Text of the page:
be a good counsellor or no? Marked for the gallows, lay your weapons down, All. No, no; and therefore we 'll have his head. Home to your cottages, forsake this groom : W. Staf. Well, seeing gentle words will not The King is merciful, if you revolt.

prevail, W. Staf. But angry, wrathful, and inclined to Assail them with an army of the King. blood,

Staf. Herald, away: and, throughout every town, If you go forward : therefore yield, or die. Proclaim them traitors that are up with Cade;

Cade.As for these silken-coated slaves, I pass not: That those which fly before the battle ends It is to you, good people, that I speak,

May, even in their wives' and children's sight, O'er whom in time to come I hope to reign : Be hanged up for example at their doors :For I am rightful heir unto the crown.

And you that be the King's friends, follow me. Staf. Villain, thy father was a plasterer;

[Exeunt the two STAFFORDS and Forces. And thou thyself a shearman, art thou not? Cade. And you that love the commons, follow me. Cade. And Adam was a gardener.

Now shew yourselves men; 't is for liberty. W. Staf. And what of that?

We will not leave one lord, one gentleman: Cade. Marry, this :-Edmund Mortimer, Earl Spare none but such as go in clouted shoon; of March,

For they are thrifty honest men, and such Married the Duke of Clarence' daughter: did he As would (but that they dare not) take our parts. not?

Dick.They are all in order, and march toward us. W. Staf. Ay, sir.

Cade. But then are we in order when we are Cade. By her he had two children at one birth. most out of order. Come, march forward. (Exerint. W. Staf. That's false.

Cade. Ay, there's the question : but I say 't is true. The elder of them, being put to nurse,

Scene III.- Another part of Blackheath. Was by a beggar-woman stolen away; And, ignorant of his birth and parentage,

Alarums. The two parties enter and fight, and both Became a bricklayer when he came to age.

the STAFFORDS are slain. His son am I : deny it if you can.

Cade. Where's Dick, the butcher of Ashford ? Dick. Nay, 't is too true : therefore he shall be Dick. Here, sir. king.

Cade. They fell before thee like sheep and



oxen, and thou behavedst thyself as if thou hadst been in thine own slaughter-house: therefore thus will I reward thee :--the Lent shall be as long again as it is; and thou shalt have a license to kill for a hundred lacking one.

Dick. I desire no more.

Cade. And, to speak truth, thou deservest no less. This monument of the victory will I bear: and the bodies shall be dragged at my horse' heels till I do come to London, where we will have the mayor's sword borne before us.

Dick. If we mean to thrive and do good, break open the gaols and let out the prisoners.

Cade. Fear not that; I warrant thee. Come, let's march towards London.


SCENE IV.-London. A Room in the Palace.

Enter King Henry, reading a supplication ;

with him; at a distance, Queen MARGARET,
mourning over Suffolk's head.
Q. Mar. Oft have I heard that grief softens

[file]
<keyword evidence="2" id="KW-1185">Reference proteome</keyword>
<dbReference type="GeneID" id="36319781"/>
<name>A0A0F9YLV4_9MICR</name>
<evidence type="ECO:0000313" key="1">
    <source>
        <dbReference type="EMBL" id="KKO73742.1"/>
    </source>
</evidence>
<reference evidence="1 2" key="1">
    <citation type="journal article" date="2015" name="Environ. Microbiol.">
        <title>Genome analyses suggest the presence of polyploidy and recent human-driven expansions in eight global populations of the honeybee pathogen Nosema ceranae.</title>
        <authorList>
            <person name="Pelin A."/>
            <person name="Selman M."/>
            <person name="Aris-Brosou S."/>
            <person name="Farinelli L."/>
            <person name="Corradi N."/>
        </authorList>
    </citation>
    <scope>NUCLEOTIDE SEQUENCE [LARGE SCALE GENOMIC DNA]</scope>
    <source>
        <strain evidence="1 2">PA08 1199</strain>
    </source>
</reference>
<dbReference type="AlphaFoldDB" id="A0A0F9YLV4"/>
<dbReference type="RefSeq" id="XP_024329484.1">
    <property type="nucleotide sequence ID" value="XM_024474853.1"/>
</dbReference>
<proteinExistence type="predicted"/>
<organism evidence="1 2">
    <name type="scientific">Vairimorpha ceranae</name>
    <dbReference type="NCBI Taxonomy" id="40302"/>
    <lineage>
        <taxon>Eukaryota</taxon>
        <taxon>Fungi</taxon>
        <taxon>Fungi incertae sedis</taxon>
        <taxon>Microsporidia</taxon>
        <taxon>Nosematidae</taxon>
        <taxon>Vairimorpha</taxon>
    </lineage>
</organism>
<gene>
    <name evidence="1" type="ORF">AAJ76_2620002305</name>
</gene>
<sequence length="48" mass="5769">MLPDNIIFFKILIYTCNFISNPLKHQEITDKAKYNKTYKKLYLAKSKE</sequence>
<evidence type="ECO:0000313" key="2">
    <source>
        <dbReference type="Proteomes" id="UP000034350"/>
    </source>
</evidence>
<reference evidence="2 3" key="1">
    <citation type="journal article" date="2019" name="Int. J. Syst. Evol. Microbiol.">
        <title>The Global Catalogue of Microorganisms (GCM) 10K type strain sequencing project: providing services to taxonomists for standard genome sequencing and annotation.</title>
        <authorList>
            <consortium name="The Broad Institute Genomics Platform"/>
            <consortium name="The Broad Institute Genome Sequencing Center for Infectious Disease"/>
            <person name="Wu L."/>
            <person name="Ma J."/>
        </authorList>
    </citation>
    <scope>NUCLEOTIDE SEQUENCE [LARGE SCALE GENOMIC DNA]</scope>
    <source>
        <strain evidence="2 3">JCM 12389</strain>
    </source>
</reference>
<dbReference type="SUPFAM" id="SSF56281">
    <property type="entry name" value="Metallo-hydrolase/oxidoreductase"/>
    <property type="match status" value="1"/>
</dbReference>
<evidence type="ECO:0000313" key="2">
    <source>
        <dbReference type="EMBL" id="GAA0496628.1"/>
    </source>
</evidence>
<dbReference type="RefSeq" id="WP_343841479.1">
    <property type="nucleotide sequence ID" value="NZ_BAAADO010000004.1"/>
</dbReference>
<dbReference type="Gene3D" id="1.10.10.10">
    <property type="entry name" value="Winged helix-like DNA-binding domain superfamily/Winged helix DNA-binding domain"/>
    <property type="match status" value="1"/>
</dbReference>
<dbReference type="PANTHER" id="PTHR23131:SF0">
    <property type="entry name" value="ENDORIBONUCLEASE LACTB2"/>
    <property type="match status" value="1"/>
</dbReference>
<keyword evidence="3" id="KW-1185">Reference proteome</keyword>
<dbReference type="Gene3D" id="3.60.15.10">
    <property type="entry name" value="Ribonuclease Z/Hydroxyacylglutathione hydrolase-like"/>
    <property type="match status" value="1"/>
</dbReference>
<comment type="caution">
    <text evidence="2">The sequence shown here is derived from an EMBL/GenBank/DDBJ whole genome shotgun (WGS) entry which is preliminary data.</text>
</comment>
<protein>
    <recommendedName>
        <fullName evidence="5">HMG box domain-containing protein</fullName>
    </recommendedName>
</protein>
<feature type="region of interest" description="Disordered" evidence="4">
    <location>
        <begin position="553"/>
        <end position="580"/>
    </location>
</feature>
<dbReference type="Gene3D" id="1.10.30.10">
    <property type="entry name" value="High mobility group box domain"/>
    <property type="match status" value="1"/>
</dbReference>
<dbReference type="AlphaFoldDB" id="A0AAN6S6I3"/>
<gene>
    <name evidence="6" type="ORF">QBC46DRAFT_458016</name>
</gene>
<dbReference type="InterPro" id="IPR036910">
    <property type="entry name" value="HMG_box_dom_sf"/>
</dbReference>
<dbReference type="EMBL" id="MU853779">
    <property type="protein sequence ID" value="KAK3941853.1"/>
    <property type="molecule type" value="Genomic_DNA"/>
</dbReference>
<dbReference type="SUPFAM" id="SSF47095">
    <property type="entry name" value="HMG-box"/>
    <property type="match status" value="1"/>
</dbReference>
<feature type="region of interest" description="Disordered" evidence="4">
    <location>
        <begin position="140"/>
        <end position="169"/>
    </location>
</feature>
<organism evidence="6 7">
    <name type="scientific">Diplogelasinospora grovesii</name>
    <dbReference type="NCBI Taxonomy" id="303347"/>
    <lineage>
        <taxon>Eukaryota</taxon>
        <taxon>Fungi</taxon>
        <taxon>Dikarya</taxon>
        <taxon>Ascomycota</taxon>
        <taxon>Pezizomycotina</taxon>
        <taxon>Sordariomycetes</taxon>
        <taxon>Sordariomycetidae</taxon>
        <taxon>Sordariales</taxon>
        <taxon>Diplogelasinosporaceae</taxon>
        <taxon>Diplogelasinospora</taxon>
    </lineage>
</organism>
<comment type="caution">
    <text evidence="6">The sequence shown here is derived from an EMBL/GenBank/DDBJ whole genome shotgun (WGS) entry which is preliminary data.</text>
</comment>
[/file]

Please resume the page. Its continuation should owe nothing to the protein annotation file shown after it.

the mind,
And makes it fearful and degenerate:
Think therefore on revenge, and cease to weep.
But who can cease to weep, and look on this?
Here may his head lie on my throbbing breast :
But where's the body that I should embrace?

Buck. What answer makes your grace to the rebels' supplication ?

K. Hen. I 'll send some holy bishop to entreat: For God forbid so many simple souls Should perish by the sword! And I myself, Rather than bloody war should cut them short, Will parley with Jack Cade their general.But stay, I'll read it over once again. Q. Mar. Ah, barbarous villains ! hath this

lovely face Ruled like a wandering planet over me · And could it not enforce them to relent That were unworthy to behold the same? K. Hen. Lord Say, Jack Cade hath sworn to

have thy head. Say. Ay, but I hope your highness shall have his.

K. Hen. How now, madam ? Still lamenting and mourning for Suffolk's death? I fear, my love, if that I had been dead, Thou wouldst not have mourned so much for me. Q. Mar. No, my love ; I should not mourn,

but die for thee.

Jack Cade proclaims himself Lord Mortimer,
Descended from the Duke of Clarence' house;
And calls your grace usurper openly,
And vows to crown himself in Westminster.
His army is a ragged multitude
Of hinds and peasants, rude and merciless.
Sir Humphrey Stafford's and his brother's death
Hath given them heart and courage to proceed:
All scholars, lawyers, courtiers, gentlemen,
They call false caterpillars, and intend their death.
K. Hen. O graceless men! they know not

what they do.
Buck. My gracious lord, retire to Kenilworth
Until a power be raised to put them down.
Q. Mar. Ah! were the Duke of Suffolk now

alive, These Kentish rebels would be soon appeased.

K. Hen. Lord Say, the traitors hate thee; Therefore


with us to Kenilworth.
Say. So might your grace's person be in

The sight of me is odious in their eyes.
And therefore in this city will I stay,
And live alone as secret as I may.

Enter another Messenger. 2nd Mess. Jack Cade hath gotten London

bridge: The citizens fly and forsake their houses. The rascal people, thirsting after prey, Join with the traitor; and they jointly swear To spoil the city and your royal court. Buck. Then linger not, my lord: away, take

horse. K. Hen. Come, Margaret: God, our hope,

will succour us. Q. Mar. My hope is gone now Suffolk is de

ceased. K. Hen. Farewell, my lord (to LORD SAY):

trust not the Kentish rebels. Buck. Trust nobody, for fear you be betrayed.

Say. The trust I have is in mine innocence ; And therefore am I bold and resolute. (Exeunt.

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Enter a Messenger. K. Hen. How now: what news? why com’st

thou in such haste ? ess. The rebels are in Southwark: fly, my lord!